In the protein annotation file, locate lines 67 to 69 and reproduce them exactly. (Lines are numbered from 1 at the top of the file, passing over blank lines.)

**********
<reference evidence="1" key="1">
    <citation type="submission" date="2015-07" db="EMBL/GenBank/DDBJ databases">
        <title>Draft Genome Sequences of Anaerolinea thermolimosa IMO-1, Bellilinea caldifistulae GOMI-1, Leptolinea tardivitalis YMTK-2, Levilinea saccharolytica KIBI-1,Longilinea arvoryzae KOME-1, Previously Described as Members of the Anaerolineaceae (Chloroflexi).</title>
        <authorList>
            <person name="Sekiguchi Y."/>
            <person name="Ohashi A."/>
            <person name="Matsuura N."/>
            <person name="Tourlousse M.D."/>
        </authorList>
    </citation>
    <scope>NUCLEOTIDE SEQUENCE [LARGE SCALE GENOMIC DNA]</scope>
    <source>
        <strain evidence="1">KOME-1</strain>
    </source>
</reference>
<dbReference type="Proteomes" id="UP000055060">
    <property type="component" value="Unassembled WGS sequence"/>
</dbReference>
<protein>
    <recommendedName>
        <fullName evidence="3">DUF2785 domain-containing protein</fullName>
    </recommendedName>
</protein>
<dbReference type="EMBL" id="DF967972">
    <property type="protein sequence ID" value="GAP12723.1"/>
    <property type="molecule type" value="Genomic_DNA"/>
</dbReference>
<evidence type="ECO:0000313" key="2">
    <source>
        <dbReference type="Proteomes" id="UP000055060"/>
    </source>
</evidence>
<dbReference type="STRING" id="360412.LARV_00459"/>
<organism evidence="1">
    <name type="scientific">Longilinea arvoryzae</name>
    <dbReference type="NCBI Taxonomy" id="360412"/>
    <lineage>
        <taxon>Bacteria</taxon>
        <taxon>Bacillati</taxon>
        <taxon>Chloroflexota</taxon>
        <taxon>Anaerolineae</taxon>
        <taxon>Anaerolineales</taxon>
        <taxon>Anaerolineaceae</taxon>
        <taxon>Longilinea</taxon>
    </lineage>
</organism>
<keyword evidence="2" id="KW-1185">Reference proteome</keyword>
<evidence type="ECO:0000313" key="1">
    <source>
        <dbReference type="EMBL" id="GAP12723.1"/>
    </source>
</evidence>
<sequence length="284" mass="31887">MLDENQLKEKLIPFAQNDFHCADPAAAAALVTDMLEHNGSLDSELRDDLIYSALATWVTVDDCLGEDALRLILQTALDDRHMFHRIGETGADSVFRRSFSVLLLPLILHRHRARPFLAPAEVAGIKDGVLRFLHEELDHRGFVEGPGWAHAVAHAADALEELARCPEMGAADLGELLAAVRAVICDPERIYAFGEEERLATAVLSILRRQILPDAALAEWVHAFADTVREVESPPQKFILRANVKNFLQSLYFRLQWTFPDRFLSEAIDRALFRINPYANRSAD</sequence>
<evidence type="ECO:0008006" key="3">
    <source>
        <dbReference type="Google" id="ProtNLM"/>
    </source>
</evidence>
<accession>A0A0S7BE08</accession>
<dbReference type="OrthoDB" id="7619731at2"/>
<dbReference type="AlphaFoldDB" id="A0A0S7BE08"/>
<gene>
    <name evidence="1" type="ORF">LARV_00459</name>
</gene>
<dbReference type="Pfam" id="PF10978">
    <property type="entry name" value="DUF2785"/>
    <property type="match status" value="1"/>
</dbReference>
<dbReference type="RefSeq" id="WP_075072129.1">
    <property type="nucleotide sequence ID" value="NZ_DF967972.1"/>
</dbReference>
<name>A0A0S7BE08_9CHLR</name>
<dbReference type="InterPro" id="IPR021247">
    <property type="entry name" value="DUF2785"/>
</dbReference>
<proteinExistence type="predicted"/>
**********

    <property type="match status" value="1"/>
</dbReference>
<dbReference type="RefSeq" id="WP_075072129.1">